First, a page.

Usually when the last speaker of a particular language dies the language itself dies with it. Written samples of a forgotten language, when they exist, allow for a mode of preservation. But oral customs require active speaking to stay alive. Therefore, it is important to pay attention to the different factors that contribute both to the obscurity and success of a language. A great example of this phenomenon is Sanskrit. Despite the vast treasury of Sanskrit literature, the language is still considered to be a dead language since there are no active speakers. However, this comes with its own caveat. The small Indian village of Mattur in Karnataka is famously considered the “Sanskrit Village” of India. It is the only village where most residents still use Sanskrit as the medium of communication. However, it is important to note that Kannar and Tamil languages are also used here. The words of British Crystal offer some hope for Sanskrit, as he writes “A language lives on, after these deaths, only if it has been written down or recorded in some way.”

Some linguists believe globalization and urbanization are some of the major causes of the death of a language. Globalization wipes out the languages spoken by smaller ethnic groups. Smaller and weaker communities become consolidated and want to belong to the larger and stronger communities to survive. Thus, minorities embrace the language of the majority culture. They neglect their own language for the sole reason of survival. While it is unclear whether globalization is the cause of the death of languages or the result, there is some consensus in the linguistic community that the predominant cause of the death of a language is linguistic imperialism. Robert Phillipson has written two books on this subject: Linguistic Imperialism (1922) and Linguistic Imperialism Continued (2009). When a major language becomes too dominant, it suppresses local languages. The language of the more powerful influences education, philosophy, literature and official paperwork. As a result, the weaker communities have to accept the language of the more influential. The process is slow but steady. This aggression of language is called linguistic imperialism.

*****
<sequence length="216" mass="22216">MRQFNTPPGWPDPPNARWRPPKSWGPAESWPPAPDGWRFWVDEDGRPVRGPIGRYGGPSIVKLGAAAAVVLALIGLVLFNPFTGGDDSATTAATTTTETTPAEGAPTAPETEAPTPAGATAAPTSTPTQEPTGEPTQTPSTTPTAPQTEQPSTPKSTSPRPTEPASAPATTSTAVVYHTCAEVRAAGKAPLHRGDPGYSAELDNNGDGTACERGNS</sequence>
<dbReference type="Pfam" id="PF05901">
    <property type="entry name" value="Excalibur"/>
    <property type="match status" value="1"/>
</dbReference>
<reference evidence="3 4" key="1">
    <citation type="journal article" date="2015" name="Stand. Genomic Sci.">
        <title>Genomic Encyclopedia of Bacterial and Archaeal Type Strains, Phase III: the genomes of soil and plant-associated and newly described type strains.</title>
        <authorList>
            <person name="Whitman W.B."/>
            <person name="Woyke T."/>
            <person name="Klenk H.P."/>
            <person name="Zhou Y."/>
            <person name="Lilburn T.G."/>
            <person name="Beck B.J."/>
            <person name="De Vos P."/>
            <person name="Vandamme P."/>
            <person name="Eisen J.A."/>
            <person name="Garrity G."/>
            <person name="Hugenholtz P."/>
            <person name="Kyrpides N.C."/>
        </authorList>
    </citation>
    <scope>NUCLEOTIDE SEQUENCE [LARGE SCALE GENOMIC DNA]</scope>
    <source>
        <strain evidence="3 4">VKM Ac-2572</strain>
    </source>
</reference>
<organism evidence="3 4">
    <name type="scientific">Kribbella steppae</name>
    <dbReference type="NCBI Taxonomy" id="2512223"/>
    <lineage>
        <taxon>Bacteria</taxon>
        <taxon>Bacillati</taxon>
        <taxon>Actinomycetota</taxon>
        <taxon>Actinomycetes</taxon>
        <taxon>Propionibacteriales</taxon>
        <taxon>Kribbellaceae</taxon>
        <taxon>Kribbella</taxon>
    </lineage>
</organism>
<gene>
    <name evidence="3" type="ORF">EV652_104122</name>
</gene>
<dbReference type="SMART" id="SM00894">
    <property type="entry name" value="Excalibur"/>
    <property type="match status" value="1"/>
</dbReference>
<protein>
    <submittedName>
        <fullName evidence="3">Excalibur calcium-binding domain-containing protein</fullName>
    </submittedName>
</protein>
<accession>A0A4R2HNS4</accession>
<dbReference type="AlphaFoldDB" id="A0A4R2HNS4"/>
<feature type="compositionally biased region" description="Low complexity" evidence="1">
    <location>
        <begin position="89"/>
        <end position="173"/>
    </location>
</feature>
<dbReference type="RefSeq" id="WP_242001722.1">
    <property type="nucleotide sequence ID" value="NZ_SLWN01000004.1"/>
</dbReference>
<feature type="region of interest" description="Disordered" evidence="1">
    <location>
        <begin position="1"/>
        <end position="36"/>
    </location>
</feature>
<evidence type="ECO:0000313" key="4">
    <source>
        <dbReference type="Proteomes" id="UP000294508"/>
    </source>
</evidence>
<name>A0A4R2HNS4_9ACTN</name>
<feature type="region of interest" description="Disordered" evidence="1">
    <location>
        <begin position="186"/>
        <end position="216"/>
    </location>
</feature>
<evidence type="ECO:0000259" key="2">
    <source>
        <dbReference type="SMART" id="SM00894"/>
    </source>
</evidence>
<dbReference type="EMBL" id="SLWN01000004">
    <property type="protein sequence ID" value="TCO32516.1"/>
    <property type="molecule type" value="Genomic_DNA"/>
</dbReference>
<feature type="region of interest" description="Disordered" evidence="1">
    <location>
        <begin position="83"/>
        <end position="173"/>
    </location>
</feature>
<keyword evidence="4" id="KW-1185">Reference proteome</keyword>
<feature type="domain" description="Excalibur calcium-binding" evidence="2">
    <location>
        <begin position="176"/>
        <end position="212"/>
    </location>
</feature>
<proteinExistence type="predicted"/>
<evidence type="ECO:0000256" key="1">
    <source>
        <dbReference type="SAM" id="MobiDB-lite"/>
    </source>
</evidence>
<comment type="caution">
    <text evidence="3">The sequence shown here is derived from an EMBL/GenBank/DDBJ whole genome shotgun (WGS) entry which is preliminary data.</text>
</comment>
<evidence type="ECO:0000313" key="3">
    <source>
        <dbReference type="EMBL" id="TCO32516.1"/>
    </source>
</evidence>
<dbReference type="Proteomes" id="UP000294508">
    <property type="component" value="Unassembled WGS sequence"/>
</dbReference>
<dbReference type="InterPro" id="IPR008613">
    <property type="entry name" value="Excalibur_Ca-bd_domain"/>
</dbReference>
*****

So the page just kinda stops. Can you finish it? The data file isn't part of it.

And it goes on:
Language is an integral part of human identity, and the alarming rate of extinction that today’s languages face presents a huge loss for the great diversity of human culture.  The colorful tapestry of human civilization will lose its glamor if too many ethnic groups lose their languages and their cultural heritages along with them. A language is like a river. It flows through the heart of a culture and carries with it the life force which nourishes the culture. To protect the symphony of global culture it is important to protect the diverse languages. It is high time to take some action to instill some life force in the veins of dying languages.

International Mother Language Day on 21st February is observed worldwide to promote the awareness of cultural diversity, linguistic and multilingualism. This day was recognized by the United Nations in response to martyrs from Bangladesh who are immortal for their love of their mother tongue. It is through their native language they revolted. They wrote songs, plays, stories and poems to express how they felt. They made movies in Bengali to show their attachment to the language.

While silence can be blissful, language is our life blood as a species. There are efforts around the world to keep cultures alive, and these efforts should begin to start focusing more on language. American poet Ezra Pound wrote “the sum of human wisdom is not contained in any one language, and no single language is capable of expressing all forms and degrees of human comprehension.” To continue to grow our understanding of the world around us, we should increase our appreciation of the diversity of languages in the world and the human experiences they capture. Like Ella, we, as collective humanity, will require this to break out of cocoons of silence and find the words to express and thrive ourselves.



Ranjita Chattopadhyay

Ranjita Chattopadhyay

Ranjita Chattopadhyay is a teacher by profession. Her passion is literature. She is the editor in charge of a magazine called ‘Batayan’. It is a magazine with global reach. Ranjita loves to read and write both in her native language Bengali and English. Her works have been published in several magazines in the US. She wrote two books titled “Bugging Cancer” and “Three Daughters Three Journeys”  in collaboration with other authors. Ranjita belives that art and literature touch people beyond the  Geographical boundaries.